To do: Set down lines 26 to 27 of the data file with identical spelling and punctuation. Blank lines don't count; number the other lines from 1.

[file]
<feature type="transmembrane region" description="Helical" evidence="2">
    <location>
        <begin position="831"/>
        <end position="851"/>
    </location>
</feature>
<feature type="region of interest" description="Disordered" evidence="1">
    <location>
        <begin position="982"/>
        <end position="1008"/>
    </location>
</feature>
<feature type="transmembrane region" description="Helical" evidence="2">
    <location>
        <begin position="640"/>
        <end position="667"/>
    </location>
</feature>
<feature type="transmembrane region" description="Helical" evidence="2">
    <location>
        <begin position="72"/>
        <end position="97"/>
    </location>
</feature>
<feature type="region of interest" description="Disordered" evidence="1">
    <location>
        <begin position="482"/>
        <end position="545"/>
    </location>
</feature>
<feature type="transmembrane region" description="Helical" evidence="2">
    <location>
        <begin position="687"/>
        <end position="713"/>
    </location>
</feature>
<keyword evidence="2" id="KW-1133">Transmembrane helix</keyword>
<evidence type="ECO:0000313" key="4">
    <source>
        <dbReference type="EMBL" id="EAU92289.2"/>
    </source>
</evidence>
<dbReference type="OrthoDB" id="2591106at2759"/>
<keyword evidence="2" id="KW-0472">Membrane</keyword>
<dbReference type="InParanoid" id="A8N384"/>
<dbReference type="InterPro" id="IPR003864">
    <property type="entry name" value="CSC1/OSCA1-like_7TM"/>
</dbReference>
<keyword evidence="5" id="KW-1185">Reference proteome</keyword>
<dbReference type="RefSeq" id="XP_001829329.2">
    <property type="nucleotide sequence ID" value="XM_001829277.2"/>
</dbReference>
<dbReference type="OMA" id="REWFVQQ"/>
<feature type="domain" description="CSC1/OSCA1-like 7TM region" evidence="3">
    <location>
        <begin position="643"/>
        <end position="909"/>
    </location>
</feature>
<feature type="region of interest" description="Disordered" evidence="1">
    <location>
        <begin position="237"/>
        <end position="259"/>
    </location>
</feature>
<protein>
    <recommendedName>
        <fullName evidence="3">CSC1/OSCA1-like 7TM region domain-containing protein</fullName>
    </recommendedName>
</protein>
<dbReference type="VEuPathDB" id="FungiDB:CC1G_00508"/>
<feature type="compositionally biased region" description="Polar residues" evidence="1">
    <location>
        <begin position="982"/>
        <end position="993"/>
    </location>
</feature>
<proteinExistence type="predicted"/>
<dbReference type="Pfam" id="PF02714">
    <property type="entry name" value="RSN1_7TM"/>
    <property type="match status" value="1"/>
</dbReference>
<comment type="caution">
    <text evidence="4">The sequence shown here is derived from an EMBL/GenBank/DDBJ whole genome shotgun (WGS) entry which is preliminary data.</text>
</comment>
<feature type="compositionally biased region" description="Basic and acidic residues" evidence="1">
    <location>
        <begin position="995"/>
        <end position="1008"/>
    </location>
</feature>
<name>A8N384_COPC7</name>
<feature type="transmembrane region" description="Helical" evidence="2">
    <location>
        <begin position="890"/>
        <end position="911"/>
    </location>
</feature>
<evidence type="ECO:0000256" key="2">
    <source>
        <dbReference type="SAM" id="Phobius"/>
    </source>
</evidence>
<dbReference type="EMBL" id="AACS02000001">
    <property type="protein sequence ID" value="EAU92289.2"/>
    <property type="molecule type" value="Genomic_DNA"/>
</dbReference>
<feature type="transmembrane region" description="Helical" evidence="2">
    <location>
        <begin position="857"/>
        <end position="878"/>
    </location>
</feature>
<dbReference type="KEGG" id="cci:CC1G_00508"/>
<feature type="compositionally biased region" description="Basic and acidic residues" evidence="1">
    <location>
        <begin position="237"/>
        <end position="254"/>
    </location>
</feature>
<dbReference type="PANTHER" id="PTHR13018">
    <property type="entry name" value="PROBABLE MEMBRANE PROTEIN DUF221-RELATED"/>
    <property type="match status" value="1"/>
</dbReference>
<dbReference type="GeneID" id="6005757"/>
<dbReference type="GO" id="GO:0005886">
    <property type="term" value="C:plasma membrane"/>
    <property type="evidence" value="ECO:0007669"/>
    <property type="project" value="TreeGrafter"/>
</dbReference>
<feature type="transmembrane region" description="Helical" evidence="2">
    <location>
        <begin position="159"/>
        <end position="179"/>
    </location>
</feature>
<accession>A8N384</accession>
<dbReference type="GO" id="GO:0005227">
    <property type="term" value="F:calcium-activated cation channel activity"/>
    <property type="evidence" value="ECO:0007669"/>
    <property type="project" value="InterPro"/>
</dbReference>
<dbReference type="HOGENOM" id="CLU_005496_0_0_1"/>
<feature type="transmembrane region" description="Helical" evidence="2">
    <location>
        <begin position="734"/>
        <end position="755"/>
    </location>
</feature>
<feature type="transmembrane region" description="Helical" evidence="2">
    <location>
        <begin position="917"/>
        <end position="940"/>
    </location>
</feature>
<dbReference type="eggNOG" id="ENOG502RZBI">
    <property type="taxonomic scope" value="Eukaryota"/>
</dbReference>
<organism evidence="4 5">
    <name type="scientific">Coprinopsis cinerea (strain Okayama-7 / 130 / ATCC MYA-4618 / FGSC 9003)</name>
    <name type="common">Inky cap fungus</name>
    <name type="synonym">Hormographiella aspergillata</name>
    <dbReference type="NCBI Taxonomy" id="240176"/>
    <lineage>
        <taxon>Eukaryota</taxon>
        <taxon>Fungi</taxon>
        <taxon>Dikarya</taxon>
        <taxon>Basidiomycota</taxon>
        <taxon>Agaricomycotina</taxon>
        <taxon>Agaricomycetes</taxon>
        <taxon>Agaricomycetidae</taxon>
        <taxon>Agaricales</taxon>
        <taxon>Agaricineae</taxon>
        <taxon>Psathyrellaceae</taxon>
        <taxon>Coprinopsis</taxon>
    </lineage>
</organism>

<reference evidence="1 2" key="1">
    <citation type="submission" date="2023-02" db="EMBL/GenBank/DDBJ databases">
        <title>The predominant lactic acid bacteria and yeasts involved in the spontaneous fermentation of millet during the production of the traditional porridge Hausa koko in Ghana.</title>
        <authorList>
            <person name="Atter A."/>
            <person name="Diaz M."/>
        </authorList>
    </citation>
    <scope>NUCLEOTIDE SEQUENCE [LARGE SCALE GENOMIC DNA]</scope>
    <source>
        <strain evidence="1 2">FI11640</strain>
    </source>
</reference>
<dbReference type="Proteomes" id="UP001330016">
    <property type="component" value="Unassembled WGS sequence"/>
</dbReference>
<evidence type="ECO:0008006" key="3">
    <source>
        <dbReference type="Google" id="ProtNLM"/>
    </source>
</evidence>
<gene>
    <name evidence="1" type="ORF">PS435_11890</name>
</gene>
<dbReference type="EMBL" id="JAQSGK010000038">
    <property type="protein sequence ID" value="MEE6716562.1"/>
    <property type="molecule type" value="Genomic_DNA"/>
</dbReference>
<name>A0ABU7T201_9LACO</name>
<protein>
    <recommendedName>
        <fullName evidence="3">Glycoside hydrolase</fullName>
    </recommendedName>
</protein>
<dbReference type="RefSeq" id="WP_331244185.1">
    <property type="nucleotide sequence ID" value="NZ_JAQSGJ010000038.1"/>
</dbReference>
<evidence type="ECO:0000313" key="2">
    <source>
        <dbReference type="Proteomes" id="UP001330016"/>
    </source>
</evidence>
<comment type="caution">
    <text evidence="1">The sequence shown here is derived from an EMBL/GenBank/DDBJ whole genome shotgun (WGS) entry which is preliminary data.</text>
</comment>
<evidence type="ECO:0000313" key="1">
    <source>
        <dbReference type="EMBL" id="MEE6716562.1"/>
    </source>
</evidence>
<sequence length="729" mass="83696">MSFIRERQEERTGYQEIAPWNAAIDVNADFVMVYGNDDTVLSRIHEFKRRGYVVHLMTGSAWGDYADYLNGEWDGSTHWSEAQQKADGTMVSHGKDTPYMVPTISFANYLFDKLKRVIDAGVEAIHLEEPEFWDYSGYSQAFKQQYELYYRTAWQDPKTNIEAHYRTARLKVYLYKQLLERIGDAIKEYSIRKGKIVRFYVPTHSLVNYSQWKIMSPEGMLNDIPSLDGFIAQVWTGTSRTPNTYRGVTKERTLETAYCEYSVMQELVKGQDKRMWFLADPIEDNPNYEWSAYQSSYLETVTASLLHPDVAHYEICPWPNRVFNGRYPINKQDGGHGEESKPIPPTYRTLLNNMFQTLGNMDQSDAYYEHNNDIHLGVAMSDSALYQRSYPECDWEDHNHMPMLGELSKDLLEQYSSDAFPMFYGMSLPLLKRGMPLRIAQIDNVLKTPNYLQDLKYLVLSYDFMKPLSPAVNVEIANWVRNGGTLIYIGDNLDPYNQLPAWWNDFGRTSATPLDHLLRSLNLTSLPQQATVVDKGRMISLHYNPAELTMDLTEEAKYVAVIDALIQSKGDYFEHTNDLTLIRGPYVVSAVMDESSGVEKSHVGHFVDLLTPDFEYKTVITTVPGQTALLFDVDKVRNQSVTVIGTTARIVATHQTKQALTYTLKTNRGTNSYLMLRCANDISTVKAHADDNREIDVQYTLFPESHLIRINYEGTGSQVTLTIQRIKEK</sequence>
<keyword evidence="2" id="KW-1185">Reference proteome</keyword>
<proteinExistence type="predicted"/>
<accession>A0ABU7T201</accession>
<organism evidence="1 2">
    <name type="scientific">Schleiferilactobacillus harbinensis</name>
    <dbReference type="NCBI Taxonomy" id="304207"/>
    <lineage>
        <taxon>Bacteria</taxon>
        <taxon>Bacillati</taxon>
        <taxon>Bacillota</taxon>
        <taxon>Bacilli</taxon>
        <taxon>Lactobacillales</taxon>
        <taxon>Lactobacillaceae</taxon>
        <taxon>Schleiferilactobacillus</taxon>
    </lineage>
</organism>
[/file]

    <location>
        <begin position="482"/>